|USS Mahan (DDG-42)|
USS Mahan (DDG-42)
|Ordered:||18 November 1955|
|Builder:||San Francisco Naval Shipyard|
|Laid down:||31 July 1957|
|Launched:||7 October 1959|
|Acquired:||31 December 1960|
|Commissioned:||25 December 1960|
|Decommissioned:||15 June 1993|
|Struck:||15 June 1993|
Disposed of by scrapping|
18 May 2004
|Class & type:||Farragut-class guided missile destroyer|
|Length:||512.5 ft (156.2 m)|
|Beam:||52 ft (16 m)|
|Draft:||25 ft (7.6 m)|
|Propulsion:||4 1200psi boilers, 2 geared turbines|
|Range:||4500nm @ 20 Knots|
|Complement:||377 (21 officers + 356 enlisted)|
|Sensors and |
|AN/SPS-48E air-search radar, AN/SPS-49 air-search radar, AN/SPG-55B fire control radar, AN/SPG-53F gun fire control radar|
|Electronic warfare |
|Armament:||one Mk 42 5-inch/54 (127mm/54) caliber gun, Mark 46 torpedoes from two Mk-32 triple mounts, one Mk 16 ASROC Missile Launcher, one Mk 10 Mod.0 Missile Launcher for Standard (ER) Missiles, two Mk 141 Harpoon missile launchers|
USS Mahan (DDG-42), named for Rear Admiral Alfred Thayer Mahan USN (1840–1914), was a Farragut-class guided missile frigate (destroyer leader) laid down as DLG-11 by the San Francisco Naval Shipyard on 31 July 1957, launched on 7 October 1959 by Mrs. H. P. Smith, wife of Vice Adm. Harold Page Smith, (CINCLANT at the time) and commissioned on 25 December 1960. Mahan was reclassified as a guided missile destroyer on 30 June 1975 and designated DDG-42. USS Mahan was decommissioned on 15 June 1993 and stricken from the Naval Vessel Register on the same day.
During the first year and a half of her commissioned service, Mahan’s primary assignment was the testing and evaluation of her weapons systems, ASROC and Terrier missiles. A unit of the Pacific Fleet’s Cruiser Destroyer Force, she operated out of San Diego, participating in local and fleet exercises off the west coast and in Hawaiian waters. Leaving San Diego 6 June 1962, she commenced her first western Pacific deployment. For the next 6 months she cruised with other units of the 7th Fleet, taking part in antisubmarine, antiaircraft, and amphibious exercises as well as making good-will calls on ports in the Far East. Included in these latter visits was a stop at Saigon 24 to 28 October for the Republic of Vietnam’s Independence anniversary celebrations.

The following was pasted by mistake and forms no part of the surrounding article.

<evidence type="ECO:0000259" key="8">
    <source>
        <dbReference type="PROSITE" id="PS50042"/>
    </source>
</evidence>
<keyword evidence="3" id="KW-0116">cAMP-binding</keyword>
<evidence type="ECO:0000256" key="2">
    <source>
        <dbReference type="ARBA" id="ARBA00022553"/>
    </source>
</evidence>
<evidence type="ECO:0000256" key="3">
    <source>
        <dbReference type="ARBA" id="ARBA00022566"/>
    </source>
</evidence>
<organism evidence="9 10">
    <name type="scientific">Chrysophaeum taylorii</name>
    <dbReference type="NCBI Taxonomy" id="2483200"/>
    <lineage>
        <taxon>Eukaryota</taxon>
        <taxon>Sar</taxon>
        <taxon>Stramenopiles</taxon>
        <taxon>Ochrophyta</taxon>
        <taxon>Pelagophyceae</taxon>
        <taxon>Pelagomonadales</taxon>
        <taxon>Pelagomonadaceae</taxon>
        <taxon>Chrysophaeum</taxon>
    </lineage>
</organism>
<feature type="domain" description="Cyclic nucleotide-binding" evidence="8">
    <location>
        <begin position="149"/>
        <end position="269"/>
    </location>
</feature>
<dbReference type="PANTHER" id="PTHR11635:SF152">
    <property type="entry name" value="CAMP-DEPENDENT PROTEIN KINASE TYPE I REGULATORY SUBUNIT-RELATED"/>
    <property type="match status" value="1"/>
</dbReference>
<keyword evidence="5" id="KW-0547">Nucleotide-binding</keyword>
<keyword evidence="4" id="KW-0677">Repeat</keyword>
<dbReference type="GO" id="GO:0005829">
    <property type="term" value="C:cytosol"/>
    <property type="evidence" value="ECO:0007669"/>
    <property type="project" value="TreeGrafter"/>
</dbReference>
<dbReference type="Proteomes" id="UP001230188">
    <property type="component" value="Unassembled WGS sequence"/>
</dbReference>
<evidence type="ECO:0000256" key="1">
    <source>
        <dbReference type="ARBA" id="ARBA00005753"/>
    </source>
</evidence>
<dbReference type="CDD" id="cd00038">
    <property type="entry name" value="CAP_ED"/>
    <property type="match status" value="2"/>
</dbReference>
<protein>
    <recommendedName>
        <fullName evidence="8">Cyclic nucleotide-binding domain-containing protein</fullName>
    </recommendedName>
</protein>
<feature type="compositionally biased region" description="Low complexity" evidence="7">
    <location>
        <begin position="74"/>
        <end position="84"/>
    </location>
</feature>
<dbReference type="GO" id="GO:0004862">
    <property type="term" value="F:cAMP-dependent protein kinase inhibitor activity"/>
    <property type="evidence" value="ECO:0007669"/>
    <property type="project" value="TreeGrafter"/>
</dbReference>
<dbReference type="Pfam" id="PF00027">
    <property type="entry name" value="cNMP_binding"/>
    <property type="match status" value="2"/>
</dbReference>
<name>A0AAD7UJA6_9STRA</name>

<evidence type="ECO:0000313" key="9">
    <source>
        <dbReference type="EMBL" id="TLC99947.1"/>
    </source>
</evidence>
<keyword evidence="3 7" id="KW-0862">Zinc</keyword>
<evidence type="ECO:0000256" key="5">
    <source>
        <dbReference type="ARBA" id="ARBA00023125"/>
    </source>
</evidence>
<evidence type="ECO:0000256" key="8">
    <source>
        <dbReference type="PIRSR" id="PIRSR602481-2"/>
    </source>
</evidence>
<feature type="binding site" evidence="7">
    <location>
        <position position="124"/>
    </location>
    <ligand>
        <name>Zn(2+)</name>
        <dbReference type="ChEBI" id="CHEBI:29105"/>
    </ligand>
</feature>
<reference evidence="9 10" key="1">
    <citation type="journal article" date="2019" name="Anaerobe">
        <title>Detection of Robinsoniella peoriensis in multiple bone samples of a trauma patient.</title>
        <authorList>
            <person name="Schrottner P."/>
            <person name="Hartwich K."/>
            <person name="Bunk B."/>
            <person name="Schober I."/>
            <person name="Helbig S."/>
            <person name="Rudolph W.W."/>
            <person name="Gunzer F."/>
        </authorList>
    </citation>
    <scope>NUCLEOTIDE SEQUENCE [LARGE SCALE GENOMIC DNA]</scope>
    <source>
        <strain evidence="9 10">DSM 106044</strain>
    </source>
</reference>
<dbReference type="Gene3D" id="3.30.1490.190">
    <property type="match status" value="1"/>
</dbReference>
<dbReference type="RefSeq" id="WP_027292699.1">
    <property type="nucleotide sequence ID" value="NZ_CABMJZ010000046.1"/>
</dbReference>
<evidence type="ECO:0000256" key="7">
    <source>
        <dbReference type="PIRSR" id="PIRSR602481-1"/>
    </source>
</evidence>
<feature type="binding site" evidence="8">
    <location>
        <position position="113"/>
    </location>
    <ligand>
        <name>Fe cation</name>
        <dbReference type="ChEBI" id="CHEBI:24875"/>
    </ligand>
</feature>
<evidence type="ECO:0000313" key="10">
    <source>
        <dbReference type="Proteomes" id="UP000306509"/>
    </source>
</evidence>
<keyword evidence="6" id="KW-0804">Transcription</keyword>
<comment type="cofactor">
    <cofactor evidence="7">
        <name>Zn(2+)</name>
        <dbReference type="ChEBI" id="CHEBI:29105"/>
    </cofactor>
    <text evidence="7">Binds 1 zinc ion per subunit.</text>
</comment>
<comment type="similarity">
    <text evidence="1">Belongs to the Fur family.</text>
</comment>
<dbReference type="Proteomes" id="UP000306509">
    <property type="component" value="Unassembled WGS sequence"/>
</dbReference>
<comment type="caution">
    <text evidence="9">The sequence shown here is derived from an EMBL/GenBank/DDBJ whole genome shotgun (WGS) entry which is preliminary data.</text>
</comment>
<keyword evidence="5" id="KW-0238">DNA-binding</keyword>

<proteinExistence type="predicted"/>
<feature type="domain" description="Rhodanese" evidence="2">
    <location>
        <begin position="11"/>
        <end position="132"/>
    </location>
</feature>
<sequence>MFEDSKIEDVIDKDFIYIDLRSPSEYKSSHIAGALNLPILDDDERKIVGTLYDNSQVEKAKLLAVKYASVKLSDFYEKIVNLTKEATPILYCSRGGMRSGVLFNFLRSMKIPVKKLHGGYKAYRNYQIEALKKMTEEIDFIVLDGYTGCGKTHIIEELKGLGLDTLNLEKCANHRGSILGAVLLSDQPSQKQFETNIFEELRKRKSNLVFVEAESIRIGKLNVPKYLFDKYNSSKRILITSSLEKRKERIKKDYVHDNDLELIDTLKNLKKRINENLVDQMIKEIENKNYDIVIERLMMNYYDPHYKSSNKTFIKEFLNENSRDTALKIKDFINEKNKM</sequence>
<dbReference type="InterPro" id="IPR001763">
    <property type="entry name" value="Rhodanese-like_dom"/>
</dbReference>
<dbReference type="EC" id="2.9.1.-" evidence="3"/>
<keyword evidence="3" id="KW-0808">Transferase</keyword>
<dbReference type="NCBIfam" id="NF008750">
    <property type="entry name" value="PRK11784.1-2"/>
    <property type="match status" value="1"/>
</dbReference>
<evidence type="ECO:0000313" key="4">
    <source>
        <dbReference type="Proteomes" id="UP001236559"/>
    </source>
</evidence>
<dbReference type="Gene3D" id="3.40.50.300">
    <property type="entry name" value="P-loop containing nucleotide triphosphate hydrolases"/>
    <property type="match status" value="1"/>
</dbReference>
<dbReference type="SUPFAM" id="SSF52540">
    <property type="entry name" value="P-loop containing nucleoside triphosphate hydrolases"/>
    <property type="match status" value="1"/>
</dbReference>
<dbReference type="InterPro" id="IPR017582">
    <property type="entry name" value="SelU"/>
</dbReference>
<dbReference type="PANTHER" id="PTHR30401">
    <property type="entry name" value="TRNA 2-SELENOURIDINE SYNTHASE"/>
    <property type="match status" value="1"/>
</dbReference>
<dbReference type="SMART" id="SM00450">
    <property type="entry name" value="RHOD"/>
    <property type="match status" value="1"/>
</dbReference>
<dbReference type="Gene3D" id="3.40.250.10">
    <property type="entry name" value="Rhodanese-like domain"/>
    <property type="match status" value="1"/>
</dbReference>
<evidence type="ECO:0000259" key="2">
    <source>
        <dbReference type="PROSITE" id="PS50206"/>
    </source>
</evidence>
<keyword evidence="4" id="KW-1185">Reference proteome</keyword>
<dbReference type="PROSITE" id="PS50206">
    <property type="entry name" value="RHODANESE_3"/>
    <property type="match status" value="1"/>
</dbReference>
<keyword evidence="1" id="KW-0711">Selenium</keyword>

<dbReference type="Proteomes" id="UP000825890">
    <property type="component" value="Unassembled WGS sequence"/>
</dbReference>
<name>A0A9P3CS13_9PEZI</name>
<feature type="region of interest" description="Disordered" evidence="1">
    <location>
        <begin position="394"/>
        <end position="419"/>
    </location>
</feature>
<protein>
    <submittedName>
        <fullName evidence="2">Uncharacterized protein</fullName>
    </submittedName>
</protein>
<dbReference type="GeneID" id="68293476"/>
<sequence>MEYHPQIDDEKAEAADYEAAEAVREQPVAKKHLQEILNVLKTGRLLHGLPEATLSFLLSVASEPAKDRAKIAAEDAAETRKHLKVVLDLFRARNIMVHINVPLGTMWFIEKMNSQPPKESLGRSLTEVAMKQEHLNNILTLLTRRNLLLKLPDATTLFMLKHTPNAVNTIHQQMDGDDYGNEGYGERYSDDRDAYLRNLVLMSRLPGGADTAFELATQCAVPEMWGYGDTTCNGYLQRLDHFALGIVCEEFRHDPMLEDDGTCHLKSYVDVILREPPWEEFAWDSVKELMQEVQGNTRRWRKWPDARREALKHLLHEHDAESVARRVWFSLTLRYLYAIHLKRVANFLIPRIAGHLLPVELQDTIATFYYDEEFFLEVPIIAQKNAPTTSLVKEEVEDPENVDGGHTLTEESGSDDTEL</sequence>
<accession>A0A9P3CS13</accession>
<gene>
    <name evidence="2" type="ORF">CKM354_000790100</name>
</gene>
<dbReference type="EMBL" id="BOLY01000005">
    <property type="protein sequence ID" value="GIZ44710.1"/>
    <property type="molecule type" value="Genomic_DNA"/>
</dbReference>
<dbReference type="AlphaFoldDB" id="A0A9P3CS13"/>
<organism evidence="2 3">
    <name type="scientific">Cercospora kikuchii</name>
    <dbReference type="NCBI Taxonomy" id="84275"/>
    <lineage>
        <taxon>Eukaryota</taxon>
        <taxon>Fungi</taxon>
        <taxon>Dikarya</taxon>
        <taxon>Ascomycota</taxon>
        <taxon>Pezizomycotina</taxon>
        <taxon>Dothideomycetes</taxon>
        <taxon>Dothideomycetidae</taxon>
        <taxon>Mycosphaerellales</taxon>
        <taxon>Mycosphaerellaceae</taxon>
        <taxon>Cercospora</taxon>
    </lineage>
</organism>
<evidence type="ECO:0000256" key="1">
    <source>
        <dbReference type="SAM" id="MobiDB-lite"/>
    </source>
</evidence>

1963 brought Mahan’s entrance into the standard schedule of the Pacific Fleet, beginning with a shipyard overhaul at Long Beach Naval Shipyard. Following her yard period, she conducted training exercises off the west coast. She then departed San Diego 6 August 1963 for deployment in the western Pacific. In addition to assignments in Japanese and Philippine waters, she spent (on this tour) a total of four weeks cruising off South Vietnam before returning to San Diego 10 March 1964.
Remaining on the west coast until late 1965, she underwent a 5½ month overhaul, 1 May 1965 to 20 October 1965, followed by test and training exercises and a demonstration of her antisubmarine warfare capabilities before members of the United States-Canadian Military Cooperation Committee 9 December 1965. During the summer of 1965, she embarked midshipmen from the Naval Academy and various NROTC units for summer training. Departing San Diego 19 October, she sailed to Pearl Harbor for antisubmarine training operations and then continued on to the western Pacific, arriving at Subic Bay 22 November 1965. Mahan operated with the 7th Fleet, spending alternate monthly periods on patrol off Vietnam, until returning to San Diego in April 1966.
Upon arrival at San Diego 28 April, Mahan continued her previous west coast activities, local and fleet training operations, missile firing exercises at the Pacific Missile Range, and, as during the summer of 1965, the training of midshipmen during June and July. August brought the installation of a helicopter flight deck.
The period 1 December 1966 through 4 June 1967 again saw Mahan in the western Pacific where, as before, she operated off Vietnam, patrolling the Gulf of Tonkin PIRAZ station and providing gunfire support. Arriving back at San Diego 17 June, Mahan sailed on 31 July to represent the Navy at Seattle’s annual Sea Fair. Following further coastal operations, she entered Long Beach Naval Shipyard 1 November for overhaul. This was completed late in April 1968 and Mahan remained off the west coast until departing for the western Pacific in August. She remained as a part of the 7th Fleet into 1969.